Obviously the LumoPros are very affordable, portable, and light-weight, making them very easy to take on-location. Are there any disadvantages? No, just limitations when compared to monolights. As with any speedlight, the limitations are power and cycle time. You can definitely use them in umbrellas and softboxes if your subject or group is within 15 feet or so, but you won’t be able to light up a larger venue or anything that is a fair distance away. As with any speedlight and depending on your power setting, you may also find yourself waiting for their charge cycle so that you can take your next shot.

Game Changer 2: The Paul C. Buff Einstein e640 monolight and Vagabond lithium battery pack - $740.00

The light weight and portability of speedlights is unbeatable. The longer you are a photographer, though, the more you long for faster cycle times and more flash power in certain situations. As a portrait photographer, faster cycle times for me means not missing kids' best moments and expressions. More power means being able to easily match or overpower ambient light when outside on bright days. Getting that power requires taking studio monolights or heads outside, along with very heavy and expensive power packs. Without assistants and a high budget, this was not always practical or manageable.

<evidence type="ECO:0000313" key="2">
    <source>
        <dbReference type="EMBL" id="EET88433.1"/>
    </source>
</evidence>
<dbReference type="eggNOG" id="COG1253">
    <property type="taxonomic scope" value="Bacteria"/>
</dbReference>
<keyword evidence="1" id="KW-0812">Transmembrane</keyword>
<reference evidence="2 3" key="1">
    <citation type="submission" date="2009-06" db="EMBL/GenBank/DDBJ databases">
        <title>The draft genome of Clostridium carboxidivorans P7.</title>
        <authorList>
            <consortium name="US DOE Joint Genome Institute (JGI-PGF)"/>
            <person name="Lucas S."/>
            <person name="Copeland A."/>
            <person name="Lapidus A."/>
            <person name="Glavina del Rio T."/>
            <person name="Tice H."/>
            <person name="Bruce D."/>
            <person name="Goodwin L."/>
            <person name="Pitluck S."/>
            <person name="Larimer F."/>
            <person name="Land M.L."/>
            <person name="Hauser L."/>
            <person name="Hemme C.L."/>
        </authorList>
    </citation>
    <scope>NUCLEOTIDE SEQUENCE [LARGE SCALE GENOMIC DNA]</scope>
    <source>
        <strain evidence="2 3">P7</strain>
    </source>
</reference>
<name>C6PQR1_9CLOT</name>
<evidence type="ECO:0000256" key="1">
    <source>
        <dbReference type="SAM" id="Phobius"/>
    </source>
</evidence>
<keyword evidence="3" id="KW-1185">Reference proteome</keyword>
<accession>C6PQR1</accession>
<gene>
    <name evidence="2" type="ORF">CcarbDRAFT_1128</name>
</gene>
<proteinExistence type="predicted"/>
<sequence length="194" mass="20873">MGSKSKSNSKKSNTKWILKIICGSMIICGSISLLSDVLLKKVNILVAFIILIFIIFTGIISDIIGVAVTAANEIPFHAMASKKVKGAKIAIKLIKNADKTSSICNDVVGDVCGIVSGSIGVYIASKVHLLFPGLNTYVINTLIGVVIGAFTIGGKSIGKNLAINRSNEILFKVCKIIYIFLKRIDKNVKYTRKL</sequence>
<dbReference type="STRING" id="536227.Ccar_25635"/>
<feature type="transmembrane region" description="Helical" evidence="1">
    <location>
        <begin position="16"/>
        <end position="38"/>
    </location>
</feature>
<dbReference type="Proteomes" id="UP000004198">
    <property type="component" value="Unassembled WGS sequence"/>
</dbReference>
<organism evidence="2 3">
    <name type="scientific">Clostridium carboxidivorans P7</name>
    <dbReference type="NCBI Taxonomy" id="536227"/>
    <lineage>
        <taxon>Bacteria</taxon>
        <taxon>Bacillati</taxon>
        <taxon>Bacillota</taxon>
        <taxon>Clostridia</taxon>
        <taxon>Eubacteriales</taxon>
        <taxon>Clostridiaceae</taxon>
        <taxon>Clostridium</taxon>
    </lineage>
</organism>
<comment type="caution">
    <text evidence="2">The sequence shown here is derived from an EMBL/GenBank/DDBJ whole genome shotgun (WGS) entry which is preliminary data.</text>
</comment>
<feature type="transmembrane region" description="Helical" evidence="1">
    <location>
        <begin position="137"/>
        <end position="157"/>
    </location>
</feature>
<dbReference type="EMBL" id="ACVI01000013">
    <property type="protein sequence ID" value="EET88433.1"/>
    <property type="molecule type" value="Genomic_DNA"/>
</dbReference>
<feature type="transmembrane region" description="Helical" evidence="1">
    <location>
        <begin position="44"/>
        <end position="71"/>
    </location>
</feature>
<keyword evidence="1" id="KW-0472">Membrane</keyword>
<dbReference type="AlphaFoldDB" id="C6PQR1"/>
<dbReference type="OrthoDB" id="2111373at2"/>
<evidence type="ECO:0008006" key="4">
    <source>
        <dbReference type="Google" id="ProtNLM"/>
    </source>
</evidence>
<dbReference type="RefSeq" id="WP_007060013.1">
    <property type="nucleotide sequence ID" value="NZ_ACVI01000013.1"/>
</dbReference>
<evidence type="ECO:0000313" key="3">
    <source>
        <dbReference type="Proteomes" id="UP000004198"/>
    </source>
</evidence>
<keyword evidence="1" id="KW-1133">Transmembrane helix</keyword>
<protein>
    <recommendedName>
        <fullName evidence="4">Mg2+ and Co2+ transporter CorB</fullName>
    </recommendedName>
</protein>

Technology is now making it possible, and one of the best monolight / battery combinations is the Paul C. Buff "Einstein” e640 and its optional Vagabond lithium power pack. You don’t have to take just my word for it, though. Do some Google searches for reviews of the Einstein e640. As with anything, you will find some harsh critics and some photographers who have not had good luck with them. However, I think you will see many more reviewers that conclude they are outstanding, and even some who say they are the best monolights at any price.


What is more incredible about the Einstein e640 is its size. Even though it is capable of 640 watts/per second, the unit is 45% smaller than most monolights. Even the combined weight and size of one Einstein e640 and a Vagabond lithium battery is about equal to most other monolights alone. This power/cycle time/weight/size combination is a game changer. Although heavier than speedlights and not necessarily "light", they are still small and light enough for a photographer to take them on location without hiring assistants to haul gear. The image below is a 34" x 14" x 8" light kit bag holding two Einstein e640's, two Vagabond lithium batteries, two 8.5" reflectors, two grids, two speedlights, and a few other essential grip kit items. It could actually hold a bit more, but I spread my light stands and modifiers out into another bag.